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    State of Play

    Spirit of Collaboration In N.H., Wash. Legislatures

    State Capital Strategies
    Monday, Nov. 23, 1998

    Clesson "Junie" Blaisdell (D), the longest serving member of the New Hampshire state Senate, has become president of the 24-member chamber. Democrat Sylvia Larsen won the Senate president pro tempore post with enhanced powers as part of a new "collaborative" leadership team that may include Republicans. Democratic Sen. John King will become Senate vice president. Blaisdell has enjoyed a ceremonial "dean of the Senate" post for years and won reelection to a 15th two-year term by better than a 2-to-1 margin.

    Sen. Beverly Hollingworth (D) was Blaisdell's most loyal supporter and privately defended his strong support among GOP senators. A special panel will assign members to committees, and is expected to tap Republicans for major roles. Retired surgeon and two-term Sen. Jim Squires (R) reportedly is the leading candidate to head the Senate Public Institutions, Health and Human Services Committee. Sen. Leo Fraser (R) has run the Senate Banking Committee for years and may keep the position. Sen. Fred King (R) was Blaisdell's right-hand man while writing the last biennial state budget and will play an important role.

    WA

    Meanwhile, a political partnership – at least for the moment – will rule the Washington State House. After final counts in state legislative balloting, each party holds 49 seats. Party switchers could shift the outcome, but whether or how that would happen is far from clear.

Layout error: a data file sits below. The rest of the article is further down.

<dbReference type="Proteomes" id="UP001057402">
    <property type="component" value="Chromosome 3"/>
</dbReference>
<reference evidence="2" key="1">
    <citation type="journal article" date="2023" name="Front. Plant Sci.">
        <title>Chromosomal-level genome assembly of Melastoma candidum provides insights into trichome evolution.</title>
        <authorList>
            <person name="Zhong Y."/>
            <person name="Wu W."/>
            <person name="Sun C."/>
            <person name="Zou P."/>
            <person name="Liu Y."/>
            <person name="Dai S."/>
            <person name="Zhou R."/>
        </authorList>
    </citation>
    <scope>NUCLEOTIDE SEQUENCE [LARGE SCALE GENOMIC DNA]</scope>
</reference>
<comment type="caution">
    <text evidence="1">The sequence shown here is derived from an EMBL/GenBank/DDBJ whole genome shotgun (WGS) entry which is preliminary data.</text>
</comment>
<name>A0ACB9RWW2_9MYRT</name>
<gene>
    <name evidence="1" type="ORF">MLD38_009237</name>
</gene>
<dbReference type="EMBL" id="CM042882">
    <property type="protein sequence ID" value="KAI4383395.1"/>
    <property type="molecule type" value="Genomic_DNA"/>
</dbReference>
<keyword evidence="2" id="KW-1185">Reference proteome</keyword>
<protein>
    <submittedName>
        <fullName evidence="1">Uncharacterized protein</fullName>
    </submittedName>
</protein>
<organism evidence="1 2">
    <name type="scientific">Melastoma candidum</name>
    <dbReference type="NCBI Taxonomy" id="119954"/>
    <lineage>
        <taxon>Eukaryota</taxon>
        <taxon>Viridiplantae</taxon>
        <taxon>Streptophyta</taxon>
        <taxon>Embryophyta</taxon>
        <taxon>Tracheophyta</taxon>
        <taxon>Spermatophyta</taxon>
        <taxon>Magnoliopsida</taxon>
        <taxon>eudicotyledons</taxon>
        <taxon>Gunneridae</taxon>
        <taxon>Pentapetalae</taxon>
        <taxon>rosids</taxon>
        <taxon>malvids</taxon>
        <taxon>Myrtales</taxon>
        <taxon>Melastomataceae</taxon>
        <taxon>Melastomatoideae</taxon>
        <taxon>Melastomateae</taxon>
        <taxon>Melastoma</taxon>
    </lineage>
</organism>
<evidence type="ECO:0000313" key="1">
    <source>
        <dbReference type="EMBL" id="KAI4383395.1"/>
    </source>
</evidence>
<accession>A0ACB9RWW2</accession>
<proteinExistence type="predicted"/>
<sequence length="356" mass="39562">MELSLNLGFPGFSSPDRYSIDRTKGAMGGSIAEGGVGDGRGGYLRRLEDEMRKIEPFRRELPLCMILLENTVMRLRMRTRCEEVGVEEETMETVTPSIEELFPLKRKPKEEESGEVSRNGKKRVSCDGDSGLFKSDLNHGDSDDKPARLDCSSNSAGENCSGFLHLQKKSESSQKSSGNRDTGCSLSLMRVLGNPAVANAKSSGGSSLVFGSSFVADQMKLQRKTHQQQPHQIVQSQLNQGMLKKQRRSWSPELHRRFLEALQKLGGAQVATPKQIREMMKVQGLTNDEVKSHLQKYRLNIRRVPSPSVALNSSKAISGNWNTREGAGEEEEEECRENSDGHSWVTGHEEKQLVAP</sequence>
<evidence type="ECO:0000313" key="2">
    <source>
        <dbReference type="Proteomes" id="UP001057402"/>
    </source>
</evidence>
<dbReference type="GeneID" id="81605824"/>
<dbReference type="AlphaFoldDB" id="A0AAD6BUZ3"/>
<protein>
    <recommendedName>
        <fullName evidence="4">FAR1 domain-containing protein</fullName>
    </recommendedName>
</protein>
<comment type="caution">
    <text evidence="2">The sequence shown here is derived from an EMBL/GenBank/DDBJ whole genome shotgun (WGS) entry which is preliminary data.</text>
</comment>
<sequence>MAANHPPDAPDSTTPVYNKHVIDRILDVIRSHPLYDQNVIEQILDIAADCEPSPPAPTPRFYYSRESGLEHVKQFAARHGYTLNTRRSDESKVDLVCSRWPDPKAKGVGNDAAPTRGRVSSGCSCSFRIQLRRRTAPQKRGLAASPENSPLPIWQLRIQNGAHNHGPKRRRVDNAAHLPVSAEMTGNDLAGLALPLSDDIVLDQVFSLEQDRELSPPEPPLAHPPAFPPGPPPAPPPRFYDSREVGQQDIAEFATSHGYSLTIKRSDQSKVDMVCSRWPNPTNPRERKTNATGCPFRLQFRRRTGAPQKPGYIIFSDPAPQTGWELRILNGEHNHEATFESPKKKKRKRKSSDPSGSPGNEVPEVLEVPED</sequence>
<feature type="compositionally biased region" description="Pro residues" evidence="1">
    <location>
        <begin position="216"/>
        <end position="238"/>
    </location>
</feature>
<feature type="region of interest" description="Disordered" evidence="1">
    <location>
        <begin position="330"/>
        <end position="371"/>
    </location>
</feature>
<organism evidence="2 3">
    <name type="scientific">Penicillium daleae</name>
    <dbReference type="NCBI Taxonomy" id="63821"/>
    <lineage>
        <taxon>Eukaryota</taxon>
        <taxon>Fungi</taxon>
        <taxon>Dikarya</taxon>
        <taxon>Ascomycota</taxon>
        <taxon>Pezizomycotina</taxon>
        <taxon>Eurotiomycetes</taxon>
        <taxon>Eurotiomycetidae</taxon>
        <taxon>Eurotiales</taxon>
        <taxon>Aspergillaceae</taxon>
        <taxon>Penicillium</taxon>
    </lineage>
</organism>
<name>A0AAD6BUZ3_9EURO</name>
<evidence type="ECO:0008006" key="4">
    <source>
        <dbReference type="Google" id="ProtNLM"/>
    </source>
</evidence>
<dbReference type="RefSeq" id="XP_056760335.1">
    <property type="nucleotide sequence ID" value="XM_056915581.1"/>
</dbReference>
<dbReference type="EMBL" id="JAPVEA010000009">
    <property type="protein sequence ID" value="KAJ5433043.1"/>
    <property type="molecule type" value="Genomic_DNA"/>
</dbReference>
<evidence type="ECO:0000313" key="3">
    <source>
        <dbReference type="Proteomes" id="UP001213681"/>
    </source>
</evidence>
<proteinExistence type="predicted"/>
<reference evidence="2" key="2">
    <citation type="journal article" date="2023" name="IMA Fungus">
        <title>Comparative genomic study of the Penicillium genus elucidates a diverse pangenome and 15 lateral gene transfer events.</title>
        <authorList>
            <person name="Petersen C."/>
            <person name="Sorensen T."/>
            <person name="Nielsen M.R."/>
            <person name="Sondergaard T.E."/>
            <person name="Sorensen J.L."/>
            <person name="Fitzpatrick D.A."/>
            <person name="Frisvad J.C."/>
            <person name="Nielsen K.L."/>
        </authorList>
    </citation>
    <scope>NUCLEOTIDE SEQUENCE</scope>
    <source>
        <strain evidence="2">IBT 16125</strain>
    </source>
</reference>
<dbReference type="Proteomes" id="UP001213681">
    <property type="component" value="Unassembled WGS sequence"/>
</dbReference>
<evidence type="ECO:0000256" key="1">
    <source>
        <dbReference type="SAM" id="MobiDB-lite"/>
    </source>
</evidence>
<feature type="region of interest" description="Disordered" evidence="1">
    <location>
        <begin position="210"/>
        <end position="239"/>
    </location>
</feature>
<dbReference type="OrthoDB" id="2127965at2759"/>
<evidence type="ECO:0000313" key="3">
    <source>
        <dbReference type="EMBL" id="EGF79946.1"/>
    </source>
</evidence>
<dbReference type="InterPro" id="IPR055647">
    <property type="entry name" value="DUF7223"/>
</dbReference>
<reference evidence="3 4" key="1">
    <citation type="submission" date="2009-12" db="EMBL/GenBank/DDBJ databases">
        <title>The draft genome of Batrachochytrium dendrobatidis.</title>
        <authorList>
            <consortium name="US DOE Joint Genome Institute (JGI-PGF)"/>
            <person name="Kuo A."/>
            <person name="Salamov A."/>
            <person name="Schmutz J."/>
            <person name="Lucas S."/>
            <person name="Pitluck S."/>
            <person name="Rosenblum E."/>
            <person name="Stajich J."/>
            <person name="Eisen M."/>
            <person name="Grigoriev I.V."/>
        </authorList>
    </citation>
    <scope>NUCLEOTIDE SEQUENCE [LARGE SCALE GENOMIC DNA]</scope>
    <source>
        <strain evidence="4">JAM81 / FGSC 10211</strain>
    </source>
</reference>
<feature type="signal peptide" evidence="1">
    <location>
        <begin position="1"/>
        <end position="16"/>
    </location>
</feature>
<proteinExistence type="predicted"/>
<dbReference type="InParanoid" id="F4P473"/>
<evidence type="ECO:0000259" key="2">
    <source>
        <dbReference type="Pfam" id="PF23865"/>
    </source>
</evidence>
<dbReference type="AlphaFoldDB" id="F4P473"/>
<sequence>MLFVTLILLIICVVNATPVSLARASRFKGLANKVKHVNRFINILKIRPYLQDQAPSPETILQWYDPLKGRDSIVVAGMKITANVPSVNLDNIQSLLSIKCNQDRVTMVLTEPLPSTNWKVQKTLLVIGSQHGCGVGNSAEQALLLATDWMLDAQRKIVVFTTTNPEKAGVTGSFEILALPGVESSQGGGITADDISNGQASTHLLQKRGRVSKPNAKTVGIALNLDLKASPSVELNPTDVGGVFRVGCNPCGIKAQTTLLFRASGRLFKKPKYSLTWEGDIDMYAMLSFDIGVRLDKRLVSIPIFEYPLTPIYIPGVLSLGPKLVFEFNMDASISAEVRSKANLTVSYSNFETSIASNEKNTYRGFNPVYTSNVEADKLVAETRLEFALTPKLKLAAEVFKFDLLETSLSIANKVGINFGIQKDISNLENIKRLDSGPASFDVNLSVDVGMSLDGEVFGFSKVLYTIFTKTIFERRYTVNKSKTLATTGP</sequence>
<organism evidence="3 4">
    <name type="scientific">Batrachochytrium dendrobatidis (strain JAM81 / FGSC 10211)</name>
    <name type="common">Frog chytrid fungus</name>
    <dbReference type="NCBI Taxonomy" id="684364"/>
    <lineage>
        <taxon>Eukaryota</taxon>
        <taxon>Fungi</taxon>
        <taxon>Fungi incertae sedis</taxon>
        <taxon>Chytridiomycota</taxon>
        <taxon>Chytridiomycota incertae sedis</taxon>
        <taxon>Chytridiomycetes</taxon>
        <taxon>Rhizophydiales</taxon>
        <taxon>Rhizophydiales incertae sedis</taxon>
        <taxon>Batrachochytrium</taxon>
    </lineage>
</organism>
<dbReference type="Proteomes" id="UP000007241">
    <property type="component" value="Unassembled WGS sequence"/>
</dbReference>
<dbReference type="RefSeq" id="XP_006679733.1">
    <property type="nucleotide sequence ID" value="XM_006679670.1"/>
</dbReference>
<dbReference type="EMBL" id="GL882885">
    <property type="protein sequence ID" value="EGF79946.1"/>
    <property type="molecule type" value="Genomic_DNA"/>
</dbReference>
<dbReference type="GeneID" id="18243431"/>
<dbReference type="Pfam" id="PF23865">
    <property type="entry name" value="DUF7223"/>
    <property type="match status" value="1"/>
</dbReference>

One conservative Democrat could give Republicans nominal control by voting for GOP House Speaker Clyde Ballard. If Democrats remain unified, they will nominate Minority Leader Frank Chopp (D) for speaker. The state has no official rules to guide a deadlocked legislature, but there is some precedent on procedure. The 1979-80 session was ruled by a shared power arrangement that included two elected speakers and separate committee chairs for each party. If that precedent is followed, Chopp and Ballard may form a committee to determine procedures regarding House rules and committee positions. Democrats have control of the Senate.

    More State Political News From:
    Florida | Kentucky | Massachusetts | Mississippi | New York


    Florida: GOP Control Clear During 'Organizational Day'

    FL

    Florida state Rep. John Thrasher won the House speakership and state Sen. Toni Jennings returned as Senate President as Republican members were sworn in and chairmanships announced. The GOP controls both legislative chambers and the governorship; Jeb Bush (R) will assume office on Jan. 5, 1999. Observers predict Republicans will immediately tackle several issues that Gov. Chiles (R) vetoed last session, including tort reform and school vouchers. Thrasher is expected to focus committee work on tort reform to prepare for the session, and has signaled a desire for a special session in January to review Chiles's vetoes.


    Kentucky: Saunders Coalition Intact, But Battles Loom

    KY